From marine bands to hybrid flows: Sedimentology of a Mississippian black shale
2019-10-25T13:13:44Z (GMT) by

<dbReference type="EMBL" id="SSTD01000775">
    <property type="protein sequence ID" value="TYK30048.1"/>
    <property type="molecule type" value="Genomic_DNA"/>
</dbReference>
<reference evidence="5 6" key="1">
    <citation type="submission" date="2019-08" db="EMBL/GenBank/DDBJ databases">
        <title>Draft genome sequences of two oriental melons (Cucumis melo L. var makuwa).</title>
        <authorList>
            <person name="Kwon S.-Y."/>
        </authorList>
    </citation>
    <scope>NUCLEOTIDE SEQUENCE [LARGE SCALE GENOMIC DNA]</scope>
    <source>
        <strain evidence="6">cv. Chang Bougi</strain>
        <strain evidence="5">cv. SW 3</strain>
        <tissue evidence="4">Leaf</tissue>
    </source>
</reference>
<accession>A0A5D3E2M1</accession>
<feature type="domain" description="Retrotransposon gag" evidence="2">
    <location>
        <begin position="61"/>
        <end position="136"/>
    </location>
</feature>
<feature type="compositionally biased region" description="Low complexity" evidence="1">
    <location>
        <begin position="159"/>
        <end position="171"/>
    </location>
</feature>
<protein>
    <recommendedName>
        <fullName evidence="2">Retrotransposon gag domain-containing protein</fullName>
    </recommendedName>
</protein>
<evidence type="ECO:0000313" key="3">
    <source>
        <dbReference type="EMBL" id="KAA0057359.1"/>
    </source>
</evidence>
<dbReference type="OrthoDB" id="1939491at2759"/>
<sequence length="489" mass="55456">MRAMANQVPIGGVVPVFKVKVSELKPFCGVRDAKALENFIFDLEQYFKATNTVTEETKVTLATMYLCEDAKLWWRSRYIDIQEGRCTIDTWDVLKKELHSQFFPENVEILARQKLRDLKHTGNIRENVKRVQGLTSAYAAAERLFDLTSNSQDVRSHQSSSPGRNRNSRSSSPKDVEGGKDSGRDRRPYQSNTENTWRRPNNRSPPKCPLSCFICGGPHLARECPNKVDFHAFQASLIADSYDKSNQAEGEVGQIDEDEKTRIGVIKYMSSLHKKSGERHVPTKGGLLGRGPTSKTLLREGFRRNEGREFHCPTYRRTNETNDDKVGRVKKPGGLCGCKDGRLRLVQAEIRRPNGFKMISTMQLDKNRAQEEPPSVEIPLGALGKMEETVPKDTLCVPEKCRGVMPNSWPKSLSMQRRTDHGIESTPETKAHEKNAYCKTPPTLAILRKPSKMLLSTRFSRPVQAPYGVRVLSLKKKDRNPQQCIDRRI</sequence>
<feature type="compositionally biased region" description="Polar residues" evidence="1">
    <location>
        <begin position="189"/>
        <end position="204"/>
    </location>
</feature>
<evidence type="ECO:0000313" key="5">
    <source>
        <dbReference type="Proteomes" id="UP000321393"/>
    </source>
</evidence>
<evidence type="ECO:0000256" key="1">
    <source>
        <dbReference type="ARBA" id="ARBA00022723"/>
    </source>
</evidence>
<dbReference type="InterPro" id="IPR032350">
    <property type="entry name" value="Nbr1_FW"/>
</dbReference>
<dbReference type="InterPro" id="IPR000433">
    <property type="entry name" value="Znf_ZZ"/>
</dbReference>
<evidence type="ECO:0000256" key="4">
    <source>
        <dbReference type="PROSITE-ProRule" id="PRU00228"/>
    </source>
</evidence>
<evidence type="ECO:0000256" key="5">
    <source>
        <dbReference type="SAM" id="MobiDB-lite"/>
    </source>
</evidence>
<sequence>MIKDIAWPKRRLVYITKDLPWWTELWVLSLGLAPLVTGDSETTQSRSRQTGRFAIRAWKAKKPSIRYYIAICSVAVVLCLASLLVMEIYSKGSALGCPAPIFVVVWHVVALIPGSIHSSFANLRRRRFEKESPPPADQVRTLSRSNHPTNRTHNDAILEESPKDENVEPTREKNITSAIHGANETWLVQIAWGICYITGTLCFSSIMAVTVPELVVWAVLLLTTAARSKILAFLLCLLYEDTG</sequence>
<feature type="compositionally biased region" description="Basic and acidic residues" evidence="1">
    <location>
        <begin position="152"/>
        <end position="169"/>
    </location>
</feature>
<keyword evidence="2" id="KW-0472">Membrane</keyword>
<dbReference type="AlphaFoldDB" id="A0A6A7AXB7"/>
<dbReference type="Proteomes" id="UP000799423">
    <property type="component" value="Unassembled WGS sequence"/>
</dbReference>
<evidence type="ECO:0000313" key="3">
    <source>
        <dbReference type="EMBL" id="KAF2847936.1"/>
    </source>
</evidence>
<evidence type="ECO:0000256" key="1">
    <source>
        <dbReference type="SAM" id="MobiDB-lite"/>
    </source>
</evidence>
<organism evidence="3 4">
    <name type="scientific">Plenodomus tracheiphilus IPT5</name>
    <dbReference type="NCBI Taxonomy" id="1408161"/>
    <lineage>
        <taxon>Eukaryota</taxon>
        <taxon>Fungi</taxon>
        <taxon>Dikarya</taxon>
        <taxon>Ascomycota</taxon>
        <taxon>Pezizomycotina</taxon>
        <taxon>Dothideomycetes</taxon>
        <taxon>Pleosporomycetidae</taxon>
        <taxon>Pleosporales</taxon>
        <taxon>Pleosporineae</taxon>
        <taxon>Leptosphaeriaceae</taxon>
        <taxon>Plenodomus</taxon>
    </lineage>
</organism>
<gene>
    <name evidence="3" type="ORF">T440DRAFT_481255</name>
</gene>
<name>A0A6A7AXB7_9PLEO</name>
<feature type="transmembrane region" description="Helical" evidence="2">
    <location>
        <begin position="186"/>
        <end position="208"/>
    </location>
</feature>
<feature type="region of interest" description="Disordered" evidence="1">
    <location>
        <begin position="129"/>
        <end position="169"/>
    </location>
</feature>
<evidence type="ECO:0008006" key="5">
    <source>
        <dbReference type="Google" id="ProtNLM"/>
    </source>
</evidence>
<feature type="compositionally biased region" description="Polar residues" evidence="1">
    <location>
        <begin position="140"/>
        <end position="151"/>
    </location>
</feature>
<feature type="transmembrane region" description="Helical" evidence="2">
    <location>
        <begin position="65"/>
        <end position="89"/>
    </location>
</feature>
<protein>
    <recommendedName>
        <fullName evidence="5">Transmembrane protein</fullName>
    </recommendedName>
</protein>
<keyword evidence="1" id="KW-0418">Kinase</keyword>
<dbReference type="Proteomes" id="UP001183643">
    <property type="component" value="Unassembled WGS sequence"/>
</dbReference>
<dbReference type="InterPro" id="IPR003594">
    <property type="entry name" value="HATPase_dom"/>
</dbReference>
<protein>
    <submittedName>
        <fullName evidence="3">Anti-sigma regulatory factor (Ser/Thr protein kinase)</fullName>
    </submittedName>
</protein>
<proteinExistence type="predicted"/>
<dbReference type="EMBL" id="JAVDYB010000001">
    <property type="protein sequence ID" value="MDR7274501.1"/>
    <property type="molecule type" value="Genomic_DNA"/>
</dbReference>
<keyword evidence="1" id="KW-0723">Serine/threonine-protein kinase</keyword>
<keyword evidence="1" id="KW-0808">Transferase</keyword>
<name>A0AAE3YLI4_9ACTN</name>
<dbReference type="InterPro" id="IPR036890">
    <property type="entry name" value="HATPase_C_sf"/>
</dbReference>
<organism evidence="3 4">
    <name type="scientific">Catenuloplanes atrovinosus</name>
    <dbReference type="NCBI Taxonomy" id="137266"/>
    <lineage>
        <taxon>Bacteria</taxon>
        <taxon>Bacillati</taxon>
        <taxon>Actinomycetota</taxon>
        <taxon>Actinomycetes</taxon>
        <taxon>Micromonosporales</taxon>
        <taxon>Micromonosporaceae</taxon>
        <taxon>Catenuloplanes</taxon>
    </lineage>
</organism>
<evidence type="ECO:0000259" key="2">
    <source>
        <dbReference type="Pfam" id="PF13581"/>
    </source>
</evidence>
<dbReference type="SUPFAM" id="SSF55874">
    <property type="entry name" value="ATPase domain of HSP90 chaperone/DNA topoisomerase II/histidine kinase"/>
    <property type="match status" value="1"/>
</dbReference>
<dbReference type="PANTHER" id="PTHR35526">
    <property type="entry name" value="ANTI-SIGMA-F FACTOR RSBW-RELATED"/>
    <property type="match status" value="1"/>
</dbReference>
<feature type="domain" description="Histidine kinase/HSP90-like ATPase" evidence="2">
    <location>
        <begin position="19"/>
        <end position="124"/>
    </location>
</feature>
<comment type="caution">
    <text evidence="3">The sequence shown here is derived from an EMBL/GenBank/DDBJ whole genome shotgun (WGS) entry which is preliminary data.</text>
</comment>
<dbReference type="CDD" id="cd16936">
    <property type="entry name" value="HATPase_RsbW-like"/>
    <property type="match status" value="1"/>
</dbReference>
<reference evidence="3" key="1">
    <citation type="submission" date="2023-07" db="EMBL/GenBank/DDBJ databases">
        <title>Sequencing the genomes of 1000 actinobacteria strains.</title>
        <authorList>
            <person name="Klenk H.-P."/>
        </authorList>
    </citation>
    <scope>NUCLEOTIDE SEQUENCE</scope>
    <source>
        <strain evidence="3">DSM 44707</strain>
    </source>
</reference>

Organic‐rich mudstones have long been of interest as conventional and unconventional source rocks and are an important organic carbon sink. Yet the processes that deposited organic‐rich muds in epicontinental seaways are poorly understood, partly because few modern analogues exist. This study investigates the processes that transported and deposited sediment and organic matter through part of the Bowland Shale Formation, from the Mississippian Rheic–Tethys seaway. Field to micron‐scale sedimentological analysis reveals a heterogeneous succession of carbonate‐rich, siliceous, and siliciclastic, argillaceous muds. Deposition of these facies at basinal and slope locations was moderated by progradation of the nearby Pendle delta system, fourth‐order eustatic sea‐level fluctuation and localized block and basin tectonism. Marine transgressions deposited bioclastic ‘marine band’ (hemi)pelagic packages. These include abundant euhaline macrofaunal tests, and phosphatic concretions of organic matter and radiolarian tests interpreted as faecal pellets sourced from a productive water column. Lens‐rich (lenticular) mudstones, hybrid, debrite and turbidite beds successively overlie marine band packages and suggest reducing basin accommodation promoted sediment deposition via laminar and hybrid flows sourced from the basin margins. Mud lenses in lenticular mudstones lack organic linings and bioclasts and are equant in early‐cemented lenses and in plan‐view, and are largest and most abundant in mudstones overlying marine band packages. Thus, lenses likely represent partially consolidated mud clasts that were scoured and transported in bedload from the shelf or proximal slope, as a ‘shelf to basin’ conveyor, during periods of reduced basin accommodation. Candidate in situ microbial mats in strongly lenticular mudstones, and as rip‐up fragments in the down‐dip hybrid beds, suggest that these were potentially key biostabilizers of mud. Deltaic mud export was fast, despite the intrabasinal complexity, likely an order of magnitude higher than similar successions deposited in North America. Epicontinental basins remotely linked to delta systems were therefore capable of rapidly accumulating both sediment and organic matter.